Pollution caused by sulfate has put wild rice beds in northern Minnesota on the Minnesota Pollution Control Agency's impaired waters list, MPR reports.
Sulfate is a chemical that grows naturally in soil and water, but researchers say much of the sulfate found in the affected areas is coming from iron mining, causing a major decline in wild rice beds.
Northland's NewsCenter says the MPCA is halfway through a two-year study that could change environmental standards concerning wild rice and sulfate. The current standard adopted in 1973 is 10 milligrams per liter.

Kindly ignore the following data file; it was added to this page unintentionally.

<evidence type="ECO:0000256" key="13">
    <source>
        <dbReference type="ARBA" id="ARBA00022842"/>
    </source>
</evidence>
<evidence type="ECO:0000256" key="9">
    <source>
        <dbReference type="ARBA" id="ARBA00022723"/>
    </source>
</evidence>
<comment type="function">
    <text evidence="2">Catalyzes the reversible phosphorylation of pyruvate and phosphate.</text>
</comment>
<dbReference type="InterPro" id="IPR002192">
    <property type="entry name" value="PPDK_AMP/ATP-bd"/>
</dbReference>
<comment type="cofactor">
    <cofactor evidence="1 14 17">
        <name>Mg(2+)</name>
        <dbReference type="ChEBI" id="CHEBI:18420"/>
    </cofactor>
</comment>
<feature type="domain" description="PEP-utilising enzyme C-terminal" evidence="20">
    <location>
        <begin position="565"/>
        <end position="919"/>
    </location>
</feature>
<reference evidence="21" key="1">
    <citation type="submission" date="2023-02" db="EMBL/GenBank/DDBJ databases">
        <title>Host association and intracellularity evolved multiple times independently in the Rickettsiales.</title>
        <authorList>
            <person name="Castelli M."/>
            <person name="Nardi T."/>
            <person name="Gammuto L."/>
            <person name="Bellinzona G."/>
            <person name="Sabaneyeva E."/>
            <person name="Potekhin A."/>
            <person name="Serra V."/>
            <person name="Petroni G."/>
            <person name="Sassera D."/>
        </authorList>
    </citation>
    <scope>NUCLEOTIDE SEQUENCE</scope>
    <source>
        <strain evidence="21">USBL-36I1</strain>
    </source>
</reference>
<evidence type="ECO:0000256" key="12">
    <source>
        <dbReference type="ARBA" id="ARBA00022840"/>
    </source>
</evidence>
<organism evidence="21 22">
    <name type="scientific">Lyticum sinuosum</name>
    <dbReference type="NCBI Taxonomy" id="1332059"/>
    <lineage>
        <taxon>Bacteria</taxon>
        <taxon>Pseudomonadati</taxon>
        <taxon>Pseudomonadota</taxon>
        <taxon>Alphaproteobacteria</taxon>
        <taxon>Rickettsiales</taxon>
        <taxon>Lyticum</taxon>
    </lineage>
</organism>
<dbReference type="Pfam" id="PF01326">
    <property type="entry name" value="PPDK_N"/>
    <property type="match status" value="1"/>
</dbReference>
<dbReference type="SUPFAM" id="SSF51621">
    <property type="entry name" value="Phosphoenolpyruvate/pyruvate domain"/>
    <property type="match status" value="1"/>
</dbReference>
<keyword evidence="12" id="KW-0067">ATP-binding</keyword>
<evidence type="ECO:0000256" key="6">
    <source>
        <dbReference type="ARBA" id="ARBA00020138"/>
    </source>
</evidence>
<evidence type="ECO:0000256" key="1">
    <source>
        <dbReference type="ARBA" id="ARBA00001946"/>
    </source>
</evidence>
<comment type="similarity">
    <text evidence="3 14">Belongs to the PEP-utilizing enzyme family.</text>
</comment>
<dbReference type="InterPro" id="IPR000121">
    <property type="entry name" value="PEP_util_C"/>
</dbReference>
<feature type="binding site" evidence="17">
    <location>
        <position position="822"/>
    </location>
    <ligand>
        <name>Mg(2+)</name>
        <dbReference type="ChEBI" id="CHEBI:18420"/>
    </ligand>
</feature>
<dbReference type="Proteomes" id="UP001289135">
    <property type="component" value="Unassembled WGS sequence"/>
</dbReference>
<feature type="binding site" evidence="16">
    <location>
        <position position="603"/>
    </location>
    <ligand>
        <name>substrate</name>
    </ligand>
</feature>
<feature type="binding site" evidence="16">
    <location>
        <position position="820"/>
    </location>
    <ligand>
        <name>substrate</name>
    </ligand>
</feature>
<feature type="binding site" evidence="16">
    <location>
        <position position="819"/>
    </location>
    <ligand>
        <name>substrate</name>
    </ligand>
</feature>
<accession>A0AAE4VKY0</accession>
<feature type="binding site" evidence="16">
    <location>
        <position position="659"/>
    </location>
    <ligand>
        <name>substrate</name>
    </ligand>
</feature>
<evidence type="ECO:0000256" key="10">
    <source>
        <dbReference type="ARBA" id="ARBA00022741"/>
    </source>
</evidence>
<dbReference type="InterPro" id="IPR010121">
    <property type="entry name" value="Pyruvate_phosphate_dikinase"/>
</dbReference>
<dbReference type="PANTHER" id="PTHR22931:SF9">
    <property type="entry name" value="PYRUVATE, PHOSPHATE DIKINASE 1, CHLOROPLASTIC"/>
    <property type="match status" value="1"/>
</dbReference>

MPR says the Minnesota Chamber of Commerce is suing to loosen the standard.
Wild rice is sacred to the Ojibwe of Minnesota. The Fond du Lace band of Chippewa fear more pollution could wipe out important stands of wild rice.